Our volunteers very often communicate with various people: soldiers, doctors, and residents of de-occupied territories. The stories they tell motivate us to do everything possible to bring victory closer. And we would like to share them with you, which is why today we are starting a new project, “Stories of War”.

Today’s first story is from Roman. He is an IDP from the de-occupied territory of the Kharkiv region. Roman has a wife and a 14-year-old daughter. A resident of the village Kupyansk-Vozlovy. Energy engineer at Ukrzaliznytsia. Evacuated on October 4th to Kharkiv.

The war and occupation for Roman and his family began with cluster bombardments, spending the night in a neighbor’s chicken coop, and shooting neighbors. From March 7, a bomb shelter was organized at the local station (place of work), where he was not only able to take shelter until April with his family but also supervised the shelter itself.

Roman recalls that since June, the occupiers began to promote their new idea: to catch criminals, take them to the police station, and arrange interrogations. A curfew was created for the chosen ones: businessmen were allowed to walk after 8:00 p.m., while ordinary people were stopped, photographed, fingerprinted, followed, followed, and checked where they lived.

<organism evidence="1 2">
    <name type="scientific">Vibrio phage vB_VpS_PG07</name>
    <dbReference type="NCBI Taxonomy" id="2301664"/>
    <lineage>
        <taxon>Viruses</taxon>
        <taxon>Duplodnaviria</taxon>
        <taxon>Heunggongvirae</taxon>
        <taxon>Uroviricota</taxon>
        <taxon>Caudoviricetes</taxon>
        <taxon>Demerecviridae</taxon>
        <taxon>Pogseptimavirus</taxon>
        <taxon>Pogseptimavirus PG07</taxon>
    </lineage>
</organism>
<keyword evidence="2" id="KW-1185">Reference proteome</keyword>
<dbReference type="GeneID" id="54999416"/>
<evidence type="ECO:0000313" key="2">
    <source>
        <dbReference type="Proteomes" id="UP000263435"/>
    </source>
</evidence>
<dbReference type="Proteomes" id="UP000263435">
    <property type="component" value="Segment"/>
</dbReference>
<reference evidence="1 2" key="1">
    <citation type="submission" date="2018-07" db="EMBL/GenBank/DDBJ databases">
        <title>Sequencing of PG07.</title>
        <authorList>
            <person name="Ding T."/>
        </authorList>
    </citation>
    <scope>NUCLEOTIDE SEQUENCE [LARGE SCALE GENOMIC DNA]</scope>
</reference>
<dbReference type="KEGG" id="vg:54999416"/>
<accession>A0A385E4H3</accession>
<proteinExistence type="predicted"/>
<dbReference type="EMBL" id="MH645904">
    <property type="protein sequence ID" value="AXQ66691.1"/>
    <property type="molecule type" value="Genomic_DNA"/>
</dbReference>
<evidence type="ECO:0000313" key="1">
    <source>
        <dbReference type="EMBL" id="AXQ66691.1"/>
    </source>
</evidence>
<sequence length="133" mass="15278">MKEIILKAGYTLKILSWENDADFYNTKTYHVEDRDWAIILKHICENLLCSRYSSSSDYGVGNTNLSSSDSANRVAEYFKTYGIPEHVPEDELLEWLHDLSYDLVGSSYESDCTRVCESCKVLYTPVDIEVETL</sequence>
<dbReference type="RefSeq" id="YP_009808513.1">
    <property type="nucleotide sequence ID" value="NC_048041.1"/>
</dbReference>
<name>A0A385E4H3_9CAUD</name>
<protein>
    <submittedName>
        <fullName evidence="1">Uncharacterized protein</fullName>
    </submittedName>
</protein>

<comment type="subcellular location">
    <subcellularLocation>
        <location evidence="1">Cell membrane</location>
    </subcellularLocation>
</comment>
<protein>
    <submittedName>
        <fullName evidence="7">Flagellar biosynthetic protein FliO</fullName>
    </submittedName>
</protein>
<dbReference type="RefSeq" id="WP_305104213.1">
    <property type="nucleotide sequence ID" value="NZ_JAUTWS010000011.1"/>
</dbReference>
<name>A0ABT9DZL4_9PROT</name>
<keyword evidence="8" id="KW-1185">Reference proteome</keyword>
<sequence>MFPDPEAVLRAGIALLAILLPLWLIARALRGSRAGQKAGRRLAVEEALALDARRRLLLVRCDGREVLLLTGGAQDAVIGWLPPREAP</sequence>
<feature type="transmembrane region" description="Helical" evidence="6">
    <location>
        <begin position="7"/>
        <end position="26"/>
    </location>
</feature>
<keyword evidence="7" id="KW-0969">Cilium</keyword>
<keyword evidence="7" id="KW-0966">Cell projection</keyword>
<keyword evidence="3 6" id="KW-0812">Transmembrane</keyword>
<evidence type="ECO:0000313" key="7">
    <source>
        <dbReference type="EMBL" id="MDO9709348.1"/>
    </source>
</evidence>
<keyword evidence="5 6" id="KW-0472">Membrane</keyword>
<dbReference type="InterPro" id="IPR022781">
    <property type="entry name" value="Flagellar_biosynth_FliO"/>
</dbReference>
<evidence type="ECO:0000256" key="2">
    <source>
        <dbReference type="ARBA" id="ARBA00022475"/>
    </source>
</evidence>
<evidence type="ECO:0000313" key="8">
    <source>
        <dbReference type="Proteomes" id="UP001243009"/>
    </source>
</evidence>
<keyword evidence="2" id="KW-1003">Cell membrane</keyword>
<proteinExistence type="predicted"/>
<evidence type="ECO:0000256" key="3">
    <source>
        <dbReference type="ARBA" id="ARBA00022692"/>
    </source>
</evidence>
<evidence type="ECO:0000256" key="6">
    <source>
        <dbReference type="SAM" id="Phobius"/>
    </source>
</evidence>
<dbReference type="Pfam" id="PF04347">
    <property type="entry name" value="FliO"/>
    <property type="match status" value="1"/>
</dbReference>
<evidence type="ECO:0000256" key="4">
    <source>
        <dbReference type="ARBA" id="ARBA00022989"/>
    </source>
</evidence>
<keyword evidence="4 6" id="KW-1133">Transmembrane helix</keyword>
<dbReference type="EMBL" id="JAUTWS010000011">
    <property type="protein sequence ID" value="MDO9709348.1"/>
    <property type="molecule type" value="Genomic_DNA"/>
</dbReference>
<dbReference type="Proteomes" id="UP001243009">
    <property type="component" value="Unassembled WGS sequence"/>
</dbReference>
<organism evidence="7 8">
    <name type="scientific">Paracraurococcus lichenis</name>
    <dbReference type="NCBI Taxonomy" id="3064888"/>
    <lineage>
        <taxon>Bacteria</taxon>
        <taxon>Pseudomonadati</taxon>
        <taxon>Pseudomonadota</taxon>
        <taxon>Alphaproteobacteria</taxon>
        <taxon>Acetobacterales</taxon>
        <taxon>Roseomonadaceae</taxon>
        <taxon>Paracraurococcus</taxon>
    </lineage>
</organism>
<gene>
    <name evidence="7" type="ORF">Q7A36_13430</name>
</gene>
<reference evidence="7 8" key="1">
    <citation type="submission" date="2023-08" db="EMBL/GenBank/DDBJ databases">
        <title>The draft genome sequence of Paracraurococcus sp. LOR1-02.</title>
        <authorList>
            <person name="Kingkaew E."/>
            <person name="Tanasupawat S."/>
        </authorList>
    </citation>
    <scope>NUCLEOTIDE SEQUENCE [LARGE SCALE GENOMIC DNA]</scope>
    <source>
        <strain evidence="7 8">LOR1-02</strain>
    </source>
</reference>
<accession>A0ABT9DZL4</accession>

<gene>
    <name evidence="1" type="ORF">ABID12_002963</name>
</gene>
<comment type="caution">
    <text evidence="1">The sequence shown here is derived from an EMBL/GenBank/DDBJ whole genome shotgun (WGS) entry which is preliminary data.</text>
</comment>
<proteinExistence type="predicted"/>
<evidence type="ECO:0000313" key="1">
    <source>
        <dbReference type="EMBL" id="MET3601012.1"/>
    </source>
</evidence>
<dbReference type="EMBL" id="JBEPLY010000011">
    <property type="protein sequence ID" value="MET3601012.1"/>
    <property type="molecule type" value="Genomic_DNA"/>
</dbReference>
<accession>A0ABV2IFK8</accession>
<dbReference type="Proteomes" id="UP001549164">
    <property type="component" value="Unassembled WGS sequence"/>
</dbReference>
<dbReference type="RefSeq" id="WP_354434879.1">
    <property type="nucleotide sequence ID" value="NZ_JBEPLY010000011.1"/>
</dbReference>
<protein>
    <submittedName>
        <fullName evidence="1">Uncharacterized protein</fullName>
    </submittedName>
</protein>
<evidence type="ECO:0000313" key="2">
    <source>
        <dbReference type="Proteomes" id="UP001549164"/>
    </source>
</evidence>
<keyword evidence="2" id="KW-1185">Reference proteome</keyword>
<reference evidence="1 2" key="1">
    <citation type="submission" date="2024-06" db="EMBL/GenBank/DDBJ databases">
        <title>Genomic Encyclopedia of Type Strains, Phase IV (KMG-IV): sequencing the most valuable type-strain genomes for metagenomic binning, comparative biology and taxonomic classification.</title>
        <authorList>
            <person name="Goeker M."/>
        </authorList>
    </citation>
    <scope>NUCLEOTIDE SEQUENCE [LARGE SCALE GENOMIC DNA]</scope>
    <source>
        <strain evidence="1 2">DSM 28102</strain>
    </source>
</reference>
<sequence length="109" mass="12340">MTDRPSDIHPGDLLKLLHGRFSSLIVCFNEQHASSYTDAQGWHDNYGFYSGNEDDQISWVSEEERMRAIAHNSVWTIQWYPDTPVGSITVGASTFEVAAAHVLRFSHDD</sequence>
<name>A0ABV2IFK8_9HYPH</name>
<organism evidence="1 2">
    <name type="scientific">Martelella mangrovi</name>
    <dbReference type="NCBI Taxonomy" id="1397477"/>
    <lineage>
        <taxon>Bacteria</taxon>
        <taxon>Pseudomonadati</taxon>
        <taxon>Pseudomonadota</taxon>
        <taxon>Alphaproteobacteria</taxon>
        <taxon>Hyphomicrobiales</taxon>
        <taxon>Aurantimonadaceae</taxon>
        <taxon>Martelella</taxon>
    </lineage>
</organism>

Roman spoke very sadly about how the war affected his daughter: “At first she had everything, then everything was taken away. Now she has a fear of losing what she has again. She no longer looks like a child, but like an adult. She is not interested in drawing. She stores food for herself.”

Roman is currently in Kharkiv, in a dormitory for IDPs. “We are warm. It’s quiet here. There is food, everything is enough. Now we are trying to do at least something for our military. At least the same trench candles.” Roman, together with the residents of the dormitory, makes trench candles. The first batch of 500 pcs was already sent. There are currently about 1,000 ready to ship. “At first, I wanted to do it only with my wife, but then we involved more people. They took the initiative on the floor: some cut cardboard, others twist, and still others pour paraffin.”